Introduction from Seth Horwitz:
We had a terrific meeting on Tuesday with a record 50(!) people who turned out in the rain.
The 5 panelists (described in the previous blog post) spanned a range of perspectives and Sam Cohen moderated an active and engaging discussion.
And Reed Gustow was kind enough to share his (very rough) notes from the panel discussion, which are appended at the bottom of this post.
After the panel discussion, we broke into two breakout groups for about 15 minutes:
- Nate Gasser, in his calm, competent way, demonstrated for about 15 folks how to set up a new blog in about 15 minutes. Asking for a volunteer from the group, Whitney Blunden raised his hand, and Nate walked through setting up a blog for Operation Restoration Enterprises. I think it’s safe to say that Whitney was thrilled with the results. In the last day, he has added a bunch of content, and it looks great!
- The other breakout discussed ways in which we could support nonprofit blogging in Philly in an ongoing way. I don’t have notes from that session, but after speaking to a number of those who participated, I’m sure we’ll be implementing something shortly to try to provide that sort of support.
All in all, I think most people enjoyed themselves and got a lot out of the evening (I know I did). Thanks to everybody who worked on this event.
Reed Gustow’s rough notes
Blogging for Not for Profits. 01-06-09
Sam Cohen moderated. One of his projects is, Coming of Age – Inspiring Opportunities, channels baby boomers to opportunities to give back to their communities. Coming of age is made of The Temple University Center for Intergenerational Learning, WHYY, Wider Horizons, United Way of Southeastern Pennsylvania, AARP Pennsylvania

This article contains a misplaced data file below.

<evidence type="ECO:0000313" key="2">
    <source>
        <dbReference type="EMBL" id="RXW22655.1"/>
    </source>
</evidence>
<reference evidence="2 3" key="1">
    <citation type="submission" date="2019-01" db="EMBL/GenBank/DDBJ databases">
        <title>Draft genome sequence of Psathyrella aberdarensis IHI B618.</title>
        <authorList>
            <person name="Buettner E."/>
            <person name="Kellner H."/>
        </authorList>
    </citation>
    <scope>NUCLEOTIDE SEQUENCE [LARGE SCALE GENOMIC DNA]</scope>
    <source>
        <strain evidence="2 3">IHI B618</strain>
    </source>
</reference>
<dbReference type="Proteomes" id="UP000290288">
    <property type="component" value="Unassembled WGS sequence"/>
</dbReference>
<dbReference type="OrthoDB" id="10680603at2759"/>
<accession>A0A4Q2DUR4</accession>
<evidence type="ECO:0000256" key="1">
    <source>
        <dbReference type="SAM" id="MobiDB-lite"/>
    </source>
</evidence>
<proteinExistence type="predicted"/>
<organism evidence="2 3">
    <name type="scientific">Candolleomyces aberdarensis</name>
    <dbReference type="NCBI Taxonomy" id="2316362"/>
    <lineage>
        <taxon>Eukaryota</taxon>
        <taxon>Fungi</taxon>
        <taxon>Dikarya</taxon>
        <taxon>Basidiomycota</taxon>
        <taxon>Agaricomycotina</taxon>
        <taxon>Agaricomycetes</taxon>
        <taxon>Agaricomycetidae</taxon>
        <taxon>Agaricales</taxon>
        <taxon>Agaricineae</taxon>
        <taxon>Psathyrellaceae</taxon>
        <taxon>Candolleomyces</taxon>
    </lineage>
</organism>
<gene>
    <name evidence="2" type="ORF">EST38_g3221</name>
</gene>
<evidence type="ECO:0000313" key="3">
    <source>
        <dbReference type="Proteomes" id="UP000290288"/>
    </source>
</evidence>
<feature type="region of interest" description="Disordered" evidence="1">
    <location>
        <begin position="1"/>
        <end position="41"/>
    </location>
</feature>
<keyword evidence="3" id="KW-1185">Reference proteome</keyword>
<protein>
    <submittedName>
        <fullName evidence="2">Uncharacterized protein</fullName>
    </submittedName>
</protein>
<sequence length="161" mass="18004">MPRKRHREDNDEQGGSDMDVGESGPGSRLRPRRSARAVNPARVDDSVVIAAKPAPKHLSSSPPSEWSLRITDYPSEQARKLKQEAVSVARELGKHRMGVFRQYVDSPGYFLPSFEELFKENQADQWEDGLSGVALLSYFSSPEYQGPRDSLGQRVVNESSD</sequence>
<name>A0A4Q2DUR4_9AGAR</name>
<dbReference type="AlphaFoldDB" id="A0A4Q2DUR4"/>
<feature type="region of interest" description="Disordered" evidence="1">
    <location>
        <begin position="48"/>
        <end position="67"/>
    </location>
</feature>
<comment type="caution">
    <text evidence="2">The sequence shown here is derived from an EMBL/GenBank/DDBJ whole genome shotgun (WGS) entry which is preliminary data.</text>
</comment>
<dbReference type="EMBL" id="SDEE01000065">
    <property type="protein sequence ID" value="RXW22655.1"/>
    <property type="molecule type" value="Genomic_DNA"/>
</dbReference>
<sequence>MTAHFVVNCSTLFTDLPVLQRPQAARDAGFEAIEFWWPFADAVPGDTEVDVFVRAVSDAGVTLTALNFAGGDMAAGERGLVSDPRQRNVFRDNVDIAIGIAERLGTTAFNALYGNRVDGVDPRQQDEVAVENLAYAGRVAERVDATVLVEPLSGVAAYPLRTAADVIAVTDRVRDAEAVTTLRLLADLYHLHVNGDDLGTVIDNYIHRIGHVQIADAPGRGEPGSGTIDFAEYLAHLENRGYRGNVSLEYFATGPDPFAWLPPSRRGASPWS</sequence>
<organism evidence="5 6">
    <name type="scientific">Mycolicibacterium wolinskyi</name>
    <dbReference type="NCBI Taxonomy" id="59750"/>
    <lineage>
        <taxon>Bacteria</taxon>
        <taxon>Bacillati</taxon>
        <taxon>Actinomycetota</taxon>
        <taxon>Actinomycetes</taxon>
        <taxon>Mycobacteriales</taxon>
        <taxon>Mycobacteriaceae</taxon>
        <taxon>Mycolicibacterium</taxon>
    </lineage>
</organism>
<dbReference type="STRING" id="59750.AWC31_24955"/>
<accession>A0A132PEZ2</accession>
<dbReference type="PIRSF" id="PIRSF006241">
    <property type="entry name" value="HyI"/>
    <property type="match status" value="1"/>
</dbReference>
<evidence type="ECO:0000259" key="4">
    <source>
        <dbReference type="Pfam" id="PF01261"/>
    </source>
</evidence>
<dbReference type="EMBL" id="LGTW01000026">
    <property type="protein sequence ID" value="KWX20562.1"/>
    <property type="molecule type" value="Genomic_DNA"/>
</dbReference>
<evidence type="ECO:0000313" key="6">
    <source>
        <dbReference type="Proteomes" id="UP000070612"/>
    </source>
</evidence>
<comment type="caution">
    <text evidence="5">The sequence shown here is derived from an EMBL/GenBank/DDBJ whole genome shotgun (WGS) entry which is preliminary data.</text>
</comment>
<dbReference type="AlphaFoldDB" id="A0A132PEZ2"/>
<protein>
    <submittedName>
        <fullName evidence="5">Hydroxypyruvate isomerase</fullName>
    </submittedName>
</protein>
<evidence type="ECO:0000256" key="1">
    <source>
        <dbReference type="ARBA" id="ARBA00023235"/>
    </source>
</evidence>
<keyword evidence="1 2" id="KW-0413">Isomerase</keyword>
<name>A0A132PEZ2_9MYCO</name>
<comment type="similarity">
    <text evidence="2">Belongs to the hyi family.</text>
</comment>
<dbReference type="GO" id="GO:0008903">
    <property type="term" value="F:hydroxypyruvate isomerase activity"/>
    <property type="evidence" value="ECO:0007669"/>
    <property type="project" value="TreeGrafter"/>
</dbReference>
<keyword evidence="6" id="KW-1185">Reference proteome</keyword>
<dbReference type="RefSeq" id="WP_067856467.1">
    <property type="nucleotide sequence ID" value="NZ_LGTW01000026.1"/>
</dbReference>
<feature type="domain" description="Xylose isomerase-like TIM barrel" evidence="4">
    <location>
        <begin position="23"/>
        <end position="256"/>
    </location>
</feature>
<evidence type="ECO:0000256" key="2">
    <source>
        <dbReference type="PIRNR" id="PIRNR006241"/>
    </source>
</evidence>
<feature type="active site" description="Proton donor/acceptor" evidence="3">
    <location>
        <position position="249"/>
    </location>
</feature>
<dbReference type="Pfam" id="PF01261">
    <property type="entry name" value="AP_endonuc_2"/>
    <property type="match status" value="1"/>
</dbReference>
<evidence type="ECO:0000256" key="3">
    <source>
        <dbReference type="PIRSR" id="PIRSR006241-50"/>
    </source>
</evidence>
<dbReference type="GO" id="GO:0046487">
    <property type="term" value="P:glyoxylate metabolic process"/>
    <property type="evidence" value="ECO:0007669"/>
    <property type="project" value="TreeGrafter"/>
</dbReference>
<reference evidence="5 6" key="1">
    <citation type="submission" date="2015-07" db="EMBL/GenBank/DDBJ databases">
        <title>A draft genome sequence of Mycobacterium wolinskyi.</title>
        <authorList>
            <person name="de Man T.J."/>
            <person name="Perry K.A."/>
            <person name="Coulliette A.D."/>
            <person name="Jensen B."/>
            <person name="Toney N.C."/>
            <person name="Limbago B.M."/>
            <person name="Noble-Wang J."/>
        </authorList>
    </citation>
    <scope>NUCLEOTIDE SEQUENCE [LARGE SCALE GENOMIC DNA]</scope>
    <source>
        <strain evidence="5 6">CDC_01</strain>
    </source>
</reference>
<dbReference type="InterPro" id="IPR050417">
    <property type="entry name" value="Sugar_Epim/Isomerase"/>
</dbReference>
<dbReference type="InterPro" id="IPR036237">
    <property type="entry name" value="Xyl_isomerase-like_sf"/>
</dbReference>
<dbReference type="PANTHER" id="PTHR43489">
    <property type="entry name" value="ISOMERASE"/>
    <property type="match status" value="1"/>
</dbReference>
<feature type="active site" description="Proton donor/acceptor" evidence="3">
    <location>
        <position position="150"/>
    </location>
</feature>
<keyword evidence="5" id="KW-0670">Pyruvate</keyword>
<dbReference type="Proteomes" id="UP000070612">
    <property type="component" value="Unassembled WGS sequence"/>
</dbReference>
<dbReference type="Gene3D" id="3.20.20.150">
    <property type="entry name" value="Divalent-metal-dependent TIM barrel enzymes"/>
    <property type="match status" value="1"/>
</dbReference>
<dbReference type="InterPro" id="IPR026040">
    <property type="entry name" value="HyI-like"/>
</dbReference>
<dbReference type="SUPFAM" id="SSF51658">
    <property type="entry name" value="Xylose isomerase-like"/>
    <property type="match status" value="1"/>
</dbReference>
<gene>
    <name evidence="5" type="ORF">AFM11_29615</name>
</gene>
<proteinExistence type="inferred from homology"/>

Apparently, they only located about 30 not-for-profit organization blogs in philly. Thousands of nfp orgs though. They use them for many things: advocacy, fundraising, staff recruiting etc.
Maryann Devine. Smarts and Culture is her biz, consulting. Does mktng for arts and culture organizations. Her blog is smarts and culture. Why? She was dir of mkt and pr at Acad of vocal arts but saw nothing out there in the way of arts mkting blogs. Writes for clients. Gives a voice to arts marketing and social media. Spends 14-16 hours a week on the blogging.
Andrew Schwalm. MalcomXpark.org = does a lot of video on his blog. He has a 501c3 for this. Also he is first person arts. Present an annual festival, yr round programming at Letage, also a salon series, people who can do memoir and documentary art. He is the comm/mkt person at First person Arts. He is moving it to Drupal from WP. Spends 3-4 hrs on first person arts, and 8 hours on malcolmx park blog.
Judah Ferst, buzzing for change. Runs events at which people cut their hair off and donate it childrens cancer. 501C3, volunteer run. He is pres. Blog is to drive people to the home page. One of his problems is keeping content updated. He does 3 hours a week. Looking to get other board members to contribute. And other parts of program